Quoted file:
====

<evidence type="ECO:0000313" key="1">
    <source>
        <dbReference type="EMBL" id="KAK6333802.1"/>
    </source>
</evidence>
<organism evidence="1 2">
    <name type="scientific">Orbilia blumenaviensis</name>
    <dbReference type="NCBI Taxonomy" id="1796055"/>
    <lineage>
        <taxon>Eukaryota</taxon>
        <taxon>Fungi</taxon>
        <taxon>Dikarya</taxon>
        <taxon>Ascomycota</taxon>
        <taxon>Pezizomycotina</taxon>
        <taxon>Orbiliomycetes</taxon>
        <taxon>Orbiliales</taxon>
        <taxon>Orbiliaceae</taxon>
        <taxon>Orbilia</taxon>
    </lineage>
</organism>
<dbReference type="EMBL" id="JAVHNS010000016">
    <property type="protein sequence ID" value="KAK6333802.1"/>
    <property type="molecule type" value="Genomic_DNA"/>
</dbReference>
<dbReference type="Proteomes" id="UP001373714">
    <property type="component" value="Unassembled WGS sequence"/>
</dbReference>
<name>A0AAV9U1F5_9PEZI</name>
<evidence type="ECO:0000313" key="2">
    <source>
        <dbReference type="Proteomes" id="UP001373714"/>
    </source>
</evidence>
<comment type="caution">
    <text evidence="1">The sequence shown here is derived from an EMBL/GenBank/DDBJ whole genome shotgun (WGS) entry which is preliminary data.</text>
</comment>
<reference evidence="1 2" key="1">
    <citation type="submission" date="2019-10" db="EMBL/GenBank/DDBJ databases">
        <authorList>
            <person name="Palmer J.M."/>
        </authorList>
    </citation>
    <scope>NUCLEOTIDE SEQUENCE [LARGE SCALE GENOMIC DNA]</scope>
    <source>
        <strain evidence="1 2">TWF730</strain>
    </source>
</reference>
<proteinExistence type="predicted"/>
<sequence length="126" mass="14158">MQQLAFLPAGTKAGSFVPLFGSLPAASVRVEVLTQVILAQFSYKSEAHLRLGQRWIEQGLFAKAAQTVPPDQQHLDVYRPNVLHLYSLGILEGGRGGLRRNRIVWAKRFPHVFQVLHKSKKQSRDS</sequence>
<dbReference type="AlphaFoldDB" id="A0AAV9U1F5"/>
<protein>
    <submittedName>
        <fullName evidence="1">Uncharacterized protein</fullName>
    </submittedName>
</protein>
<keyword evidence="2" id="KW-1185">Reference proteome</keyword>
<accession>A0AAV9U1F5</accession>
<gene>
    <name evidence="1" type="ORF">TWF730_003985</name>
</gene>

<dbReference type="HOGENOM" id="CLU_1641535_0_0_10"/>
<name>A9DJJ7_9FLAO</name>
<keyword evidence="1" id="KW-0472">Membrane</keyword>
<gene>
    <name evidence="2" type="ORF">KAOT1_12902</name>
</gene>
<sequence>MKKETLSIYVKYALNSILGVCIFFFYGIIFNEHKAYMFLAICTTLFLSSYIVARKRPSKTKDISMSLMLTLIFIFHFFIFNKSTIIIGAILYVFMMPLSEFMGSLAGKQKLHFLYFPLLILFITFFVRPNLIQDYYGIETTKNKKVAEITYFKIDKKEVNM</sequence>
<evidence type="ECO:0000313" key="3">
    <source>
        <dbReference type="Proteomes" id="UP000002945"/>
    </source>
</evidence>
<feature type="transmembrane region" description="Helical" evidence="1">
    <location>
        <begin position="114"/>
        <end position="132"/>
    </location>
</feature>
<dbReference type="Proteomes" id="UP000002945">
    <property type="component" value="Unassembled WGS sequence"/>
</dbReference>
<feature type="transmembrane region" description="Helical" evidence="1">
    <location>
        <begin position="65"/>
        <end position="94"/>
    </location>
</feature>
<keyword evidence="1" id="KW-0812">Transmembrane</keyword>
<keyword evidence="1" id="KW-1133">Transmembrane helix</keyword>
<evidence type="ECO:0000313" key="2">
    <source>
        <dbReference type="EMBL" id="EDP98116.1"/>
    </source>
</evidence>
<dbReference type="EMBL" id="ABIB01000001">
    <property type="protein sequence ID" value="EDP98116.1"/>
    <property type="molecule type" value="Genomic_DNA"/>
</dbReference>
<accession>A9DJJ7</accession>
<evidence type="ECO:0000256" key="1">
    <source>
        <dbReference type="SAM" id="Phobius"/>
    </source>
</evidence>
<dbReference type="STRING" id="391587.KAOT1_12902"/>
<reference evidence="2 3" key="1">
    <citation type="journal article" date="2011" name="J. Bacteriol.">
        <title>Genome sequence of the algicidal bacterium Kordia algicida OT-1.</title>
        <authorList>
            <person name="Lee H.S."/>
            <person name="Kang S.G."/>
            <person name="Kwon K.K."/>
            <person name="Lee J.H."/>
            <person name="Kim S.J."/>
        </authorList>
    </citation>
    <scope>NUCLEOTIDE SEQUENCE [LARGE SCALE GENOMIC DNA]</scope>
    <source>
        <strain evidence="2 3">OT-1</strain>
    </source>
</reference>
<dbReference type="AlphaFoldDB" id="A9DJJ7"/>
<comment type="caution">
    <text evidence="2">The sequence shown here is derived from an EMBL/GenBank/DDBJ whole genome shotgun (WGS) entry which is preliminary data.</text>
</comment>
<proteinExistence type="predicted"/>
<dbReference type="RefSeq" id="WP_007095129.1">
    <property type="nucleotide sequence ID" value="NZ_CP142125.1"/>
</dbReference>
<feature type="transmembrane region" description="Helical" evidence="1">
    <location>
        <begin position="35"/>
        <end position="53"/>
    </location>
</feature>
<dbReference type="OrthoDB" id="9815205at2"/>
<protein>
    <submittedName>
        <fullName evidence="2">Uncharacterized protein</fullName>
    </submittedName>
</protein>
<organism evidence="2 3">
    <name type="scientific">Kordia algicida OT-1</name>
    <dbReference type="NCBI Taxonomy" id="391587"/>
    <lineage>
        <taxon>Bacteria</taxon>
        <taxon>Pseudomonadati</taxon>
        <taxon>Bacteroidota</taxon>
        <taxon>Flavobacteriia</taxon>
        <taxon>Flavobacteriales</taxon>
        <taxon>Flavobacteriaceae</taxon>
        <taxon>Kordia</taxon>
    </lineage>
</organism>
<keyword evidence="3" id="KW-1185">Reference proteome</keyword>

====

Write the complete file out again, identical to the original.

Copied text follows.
<evidence type="ECO:0000313" key="1">
    <source>
        <dbReference type="EMBL" id="KAK6333802.1"/>
    </source>
</evidence>
<organism evidence="1 2">
    <name type="scientific">Orbilia blumenaviensis</name>
    <dbReference type="NCBI Taxonomy" id="1796055"/>
    <lineage>
        <taxon>Eukaryota</taxon>
        <taxon>Fungi</taxon>
        <taxon>Dikarya</taxon>
        <taxon>Ascomycota</taxon>
        <taxon>Pezizomycotina</taxon>
        <taxon>Orbiliomycetes</taxon>
        <taxon>Orbiliales</taxon>
        <taxon>Orbiliaceae</taxon>
        <taxon>Orbilia</taxon>
    </lineage>
</organism>
<dbReference type="EMBL" id="JAVHNS010000016">
    <property type="protein sequence ID" value="KAK6333802.1"/>
    <property type="molecule type" value="Genomic_DNA"/>
</dbReference>
<dbReference type="Proteomes" id="UP001373714">
    <property type="component" value="Unassembled WGS sequence"/>
</dbReference>
<name>A0AAV9U1F5_9PEZI</name>
<evidence type="ECO:0000313" key="2">
    <source>
        <dbReference type="Proteomes" id="UP001373714"/>
    </source>
</evidence>
<comment type="caution">
    <text evidence="1">The sequence shown here is derived from an EMBL/GenBank/DDBJ whole genome shotgun (WGS) entry which is preliminary data.</text>
</comment>
<reference evidence="1 2" key="1">
    <citation type="submission" date="2019-10" db="EMBL/GenBank/DDBJ databases">
        <authorList>
            <person name="Palmer J.M."/>
        </authorList>
    </citation>
    <scope>NUCLEOTIDE SEQUENCE [LARGE SCALE GENOMIC DNA]</scope>
    <source>
        <strain evidence="1 2">TWF730</strain>
    </source>
</reference>
<proteinExistence type="predicted"/>
<sequence length="126" mass="14158">MQQLAFLPAGTKAGSFVPLFGSLPAASVRVEVLTQVILAQFSYKSEAHLRLGQRWIEQGLFAKAAQTVPPDQQHLDVYRPNVLHLYSLGILEGGRGGLRRNRIVWAKRFPHVFQVLHKSKKQSRDS</sequence>
<dbReference type="AlphaFoldDB" id="A0AAV9U1F5"/>
<protein>
    <submittedName>
        <fullName evidence="1">Uncharacterized protein</fullName>
    </submittedName>
</protein>
<keyword evidence="2" id="KW-1185">Reference proteome</keyword>
<accession>A0AAV9U1F5</accession>
<gene>
    <name evidence="1" type="ORF">TWF730_003985</name>
</gene>

<dbReference type="HOGENOM" id="CLU_1641535_0_0_10"/>
<name>A9DJJ7_9FLAO</name>
<keyword evidence="1" id="KW-0472">Membrane</keyword>
<gene>
    <name evidence="2" type="ORF">KAOT1_12902</name>
</gene>
<sequence>MKKETLSIYVKYALNSILGVCIFFFYGIIFNEHKAYMFLAICTTLFLSSYIVARKRPSKTKDISMSLMLTLIFIFHFFIFNKSTIIIGAILYVFMMPLSEFMGSLAGKQKLHFLYFPLLILFITFFVRPNLIQDYYGIETTKNKKVAEITYFKIDKKEVNM</sequence>
<evidence type="ECO:0000313" key="3">
    <source>
        <dbReference type="Proteomes" id="UP000002945"/>
    </source>
</evidence>
<feature type="transmembrane region" description="Helical" evidence="1">
    <location>
        <begin position="114"/>
        <end position="132"/>
    </location>
</feature>
<dbReference type="Proteomes" id="UP000002945">
    <property type="component" value="Unassembled WGS sequence"/>
</dbReference>
<feature type="transmembrane region" description="Helical" evidence="1">
    <location>
        <begin position="65"/>
        <end position="94"/>
    </location>
</feature>
<keyword evidence="1" id="KW-0812">Transmembrane</keyword>
<keyword evidence="1" id="KW-1133">Transmembrane helix</keyword>
<evidence type="ECO:0000313" key="2">
    <source>
        <dbReference type="EMBL" id="EDP98116.1"/>
    </source>
</evidence>
<dbReference type="EMBL" id="ABIB01000001">
    <property type="protein sequence ID" value="EDP98116.1"/>
    <property type="molecule type" value="Genomic_DNA"/>
</dbReference>
<accession>A9DJJ7</accession>
<evidence type="ECO:0000256" key="1">
    <source>
        <dbReference type="SAM" id="Phobius"/>
    </source>
</evidence>
<dbReference type="STRING" id="391587.KAOT1_12902"/>
<reference evidence="2 3" key="1">
    <citation type="journal article" date="2011" name="J. Bacteriol.">
        <title>Genome sequence of the algicidal bacterium Kordia algicida OT-1.</title>
        <authorList>
            <person name="Lee H.S."/>
            <person name="Kang S.G."/>
            <person name="Kwon K.K."/>
            <person name="Lee J.H."/>
            <person name="Kim S.J."/>
        </authorList>
    </citation>
    <scope>NUCLEOTIDE SEQUENCE [LARGE SCALE GENOMIC DNA]</scope>
    <source>
        <strain evidence="2 3">OT-1</strain>
    </source>
</reference>
<dbReference type="AlphaFoldDB" id="A9DJJ7"/>
<comment type="caution">
    <text evidence="2">The sequence shown here is derived from an EMBL/GenBank/DDBJ whole genome shotgun (WGS) entry which is preliminary data.</text>
</comment>
<proteinExistence type="predicted"/>
<dbReference type="RefSeq" id="WP_007095129.1">
    <property type="nucleotide sequence ID" value="NZ_CP142125.1"/>
</dbReference>
<feature type="transmembrane region" description="Helical" evidence="1">
    <location>
        <begin position="35"/>
        <end position="53"/>
    </location>
</feature>
<dbReference type="OrthoDB" id="9815205at2"/>
<protein>
    <submittedName>
        <fullName evidence="2">Uncharacterized protein</fullName>
    </submittedName>
</protein>
<organism evidence="2 3">
    <name type="scientific">Kordia algicida OT-1</name>
    <dbReference type="NCBI Taxonomy" id="391587"/>
    <lineage>
        <taxon>Bacteria</taxon>
        <taxon>Pseudomonadati</taxon>
        <taxon>Bacteroidota</taxon>
        <taxon>Flavobacteriia</taxon>
        <taxon>Flavobacteriales</taxon>
        <taxon>Flavobacteriaceae</taxon>
        <taxon>Kordia</taxon>
    </lineage>
</organism>
<keyword evidence="3" id="KW-1185">Reference proteome</keyword>